We need adventurous investors, not reckless conservatives
Institutional investors, with some honourable exceptions, have an insatiable appetite for worrying about the wrong things. At present, their highest priority seems to be safety. They want to invest with the largest and best established managers, either through managed accounts or via regulated funds. These vehicles, they say, offer not only safety but also (among other favourite cant words and phrases of our time) better corporate governance and greater transparency.
Any investor whose highest priorities are the shape of the corporate organogram and the detail of the portfolio reports is focusing on what can be measured rather than what matters. In fact, it is not reckless to predict that the growing popularity of regulated alternative funds will in the long run prove to be no more than an expensive form of beta. They are the tribute intermediaries exact from the institutional faith in over-priced active equity management.
Institutional investors who believe regulation is a sensible alternative to doing their own due diligence (or paying someone to do it for them) are choosing to believe in contradictions. They hope leverage and shorting (but not too much) might help them beat their chosen benchmark net of costs. They also believe that they can obtain these benefits and retain a high degree of liquidity at the same time.
Hedge fund managers cannot be blamed for responding to this environment. As the primary source of innovation in investment management, they understand that corporate governance, transparency and depositary banks do not produce performance but eat it. But if investors do not want the higher performance promised by less liquid and less transparent investment vehicles, hedge fund managers will manufacture for them a different sort of investment vehicle which can guarantee them the under-performance they obviously prefer.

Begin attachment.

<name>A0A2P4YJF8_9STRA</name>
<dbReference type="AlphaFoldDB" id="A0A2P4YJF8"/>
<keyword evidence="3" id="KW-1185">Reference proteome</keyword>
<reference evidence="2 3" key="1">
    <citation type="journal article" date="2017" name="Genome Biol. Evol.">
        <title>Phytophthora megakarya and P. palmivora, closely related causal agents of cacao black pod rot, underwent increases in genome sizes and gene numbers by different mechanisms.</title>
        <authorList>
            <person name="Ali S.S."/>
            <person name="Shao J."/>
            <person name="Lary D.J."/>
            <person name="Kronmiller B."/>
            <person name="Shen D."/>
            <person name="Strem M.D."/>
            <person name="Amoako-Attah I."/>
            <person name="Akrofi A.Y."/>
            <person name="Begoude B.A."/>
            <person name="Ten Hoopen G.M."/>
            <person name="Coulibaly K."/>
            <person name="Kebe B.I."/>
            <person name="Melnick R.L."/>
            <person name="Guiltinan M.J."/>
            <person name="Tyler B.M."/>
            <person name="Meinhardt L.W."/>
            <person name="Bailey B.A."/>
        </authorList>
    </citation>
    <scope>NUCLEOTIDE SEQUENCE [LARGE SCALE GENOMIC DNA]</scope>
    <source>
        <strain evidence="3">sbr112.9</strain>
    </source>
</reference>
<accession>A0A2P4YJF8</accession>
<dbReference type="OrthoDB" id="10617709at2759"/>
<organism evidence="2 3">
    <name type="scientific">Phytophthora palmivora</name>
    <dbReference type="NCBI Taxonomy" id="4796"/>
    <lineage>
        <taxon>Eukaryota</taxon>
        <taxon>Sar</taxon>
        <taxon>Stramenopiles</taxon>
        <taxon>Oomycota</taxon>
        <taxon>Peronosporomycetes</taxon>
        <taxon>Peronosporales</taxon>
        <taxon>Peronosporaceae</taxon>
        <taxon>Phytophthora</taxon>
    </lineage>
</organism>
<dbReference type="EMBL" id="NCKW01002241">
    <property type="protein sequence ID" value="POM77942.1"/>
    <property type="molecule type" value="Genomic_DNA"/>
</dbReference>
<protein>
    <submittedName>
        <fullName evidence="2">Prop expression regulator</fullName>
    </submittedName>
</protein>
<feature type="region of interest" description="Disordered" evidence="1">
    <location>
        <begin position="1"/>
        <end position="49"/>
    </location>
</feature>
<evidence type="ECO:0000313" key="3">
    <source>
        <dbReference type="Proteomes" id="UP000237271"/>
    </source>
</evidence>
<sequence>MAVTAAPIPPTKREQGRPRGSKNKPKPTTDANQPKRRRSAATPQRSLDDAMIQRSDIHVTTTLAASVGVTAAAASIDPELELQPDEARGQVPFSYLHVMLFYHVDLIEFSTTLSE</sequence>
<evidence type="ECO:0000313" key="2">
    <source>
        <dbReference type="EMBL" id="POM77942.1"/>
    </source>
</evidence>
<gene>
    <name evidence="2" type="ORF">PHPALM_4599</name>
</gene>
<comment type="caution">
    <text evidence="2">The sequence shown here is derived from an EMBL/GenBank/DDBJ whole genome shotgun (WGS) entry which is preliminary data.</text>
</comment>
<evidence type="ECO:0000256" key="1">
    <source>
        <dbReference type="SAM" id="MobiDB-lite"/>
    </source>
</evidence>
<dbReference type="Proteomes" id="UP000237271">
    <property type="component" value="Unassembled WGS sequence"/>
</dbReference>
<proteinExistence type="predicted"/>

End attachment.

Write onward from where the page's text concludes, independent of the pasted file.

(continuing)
The industry should not delude itself that institutional investors are adopting anything other than a wilfully uninformed and unambitious approach to investing which it is beyond the ability of conventional financial analysis to explain. Its origins lie in the organisational dynamics of institutional investment institutions. Managers of large pools of institutional money are never going to risk their careers by straying too far from the conventional. In fact, measuring managers against a benchmark has an obvious appeal to this mentality.
The investment consultants - which retain a mystifyingly unbreakable stranglehold over the investment allocations of pension funds in particular, despite a growing conflict of interest with their own investment management businesses- are equally useful to the large class of unimaginative investors. They provide a means of abdicating responsibility for lousy investment performance, without ever having to do anything awkward, such as fire a fund manager (or even hold consultants accountable for the quality of their advice).
A marketplace in which investment consultants are competing with the asset management industry, but with an unfair advantage in terms of captive clients, cross-subsidised services and self-reporting of the results, is not one in which the best fund managers are going to get the largest allocations. The consultants know their clients are not going to challenge their decisions, and they too have no incentive to do anything other than recommend the biggest and the dullest managers, where they are not tempted to appoint themselves.
The market in fund management mandates is not open and, as a result, it is certainly not working properly. Unowned and under-managed pools of institutional money are not the responsibility of competent management but the playthings of investment consultants and superannuated financiers riddled with conflicts of interest that make open competition for capital to manage impossible.
The results are predictable. Institutional investors are paying far too much for indifferent investment management performance. In some parts of the business, they are taking all of the risk and seeing a share of the rewards that bears no relation to that risk. The people who should be angry about this are either bamboozled by investment consultants, or too busy managing their own conflicts of interest to make a serious contribution to reform.
Regulation in this area is worse than useless. It encourages a culture of safety-first, smothering innovation in pettifogging rules, while encouraging managers of institutional money to believe that someone else will always pay for their mistakes. It is an approach to investing which combines conservatism with irresponsibility. It is hard to think of a surer recipe for investment under-performance, and it will continue to deliver exactly that as long as it is allowed to persist.